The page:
New Study: Notebooks Harm Male Fertility, Even Coolers Don't Help

We've long known about the alleged connection between hot notebooks and male fertility problems, but according to a new study, even a cooling pad won't solve the problem. In a study entitled "Protection from scrotal hyperthermia in laptop computer users," State University of New York at Stony Brook Urologist Dr. Yefim Sheynkin and his associates measured the scrotal temperatures of 29 young men while they were using notebook computers on their laps. The results: scrotal temperature increased quickly and dramatically even when the men used lap desks.

Apparently, the cross-legged position, rather than the ambient heat of the device itself, is to blame. After only an hour using notebooks on their laps, the mens' testicle temperatures had risen a dangerous 2.5 degrees Celsius.

"Within 10 or 15 minutes their scrotal temperature is already above what we consider safe, but they don't feel it," Sheynkin told Reuters Health.

The men's sperm count was not measured nor was their fertility tested. However, it's well known that even a 1-degree rise in scrotal temperature is enough to kill sperm.

“Sperm formation and sperm production needs to be at a lower body temperature than even our core body temperature and that’s why the testicals are outside of the body so if you heat up the body, it can negatively impact sperm production and formation," Suzanne Kavic, Loyola University' s director of reproductive endocrinology and infertility, told us in an earlier interview.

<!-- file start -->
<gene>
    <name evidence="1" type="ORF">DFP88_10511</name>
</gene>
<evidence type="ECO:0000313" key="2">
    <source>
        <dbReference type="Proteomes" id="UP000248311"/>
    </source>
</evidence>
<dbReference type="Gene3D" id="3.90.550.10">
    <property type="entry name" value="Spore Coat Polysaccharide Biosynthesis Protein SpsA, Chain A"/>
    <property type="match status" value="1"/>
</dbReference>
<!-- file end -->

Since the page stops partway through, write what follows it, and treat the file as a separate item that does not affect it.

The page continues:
The study also showed that users who sat with their legs further apart had better results, but even they saw scrotal temperatures rise after just 30 minutes. "No matter what you do, even with the legs spread wide apart, the temperature is still going to be higher than what we call safe," Sheynkin told Reuters.

At this point, it's unclear how long a man would have to use a notebook on his lap to see a measurable decrease in viable sperm count. Kavic told us that it takes sperm 72 to 74 days to become functional so your notebook use today may not affect you for almost three months. And nobody has done a longitudinal study to see what happens at that point.

The best advice, Kovic said, is to limit the amount of time you put your PC between your legs. "I don’t tell them not to use notebooks," she said of her patients. "I do tell them to try to limit it, to be aware of it."

via Reuters

Avram Piltch
Online Editorial Director
The official Geeks Geek, as his weekly column is titled, Avram Piltch has guided the editorial and production of since 2007. With his technical knowledge and passion for testing, Avram programmed several of LAPTOP's real-world benchmarks, including the LAPTOP Battery Test. He holds a master's degree in English from NYU.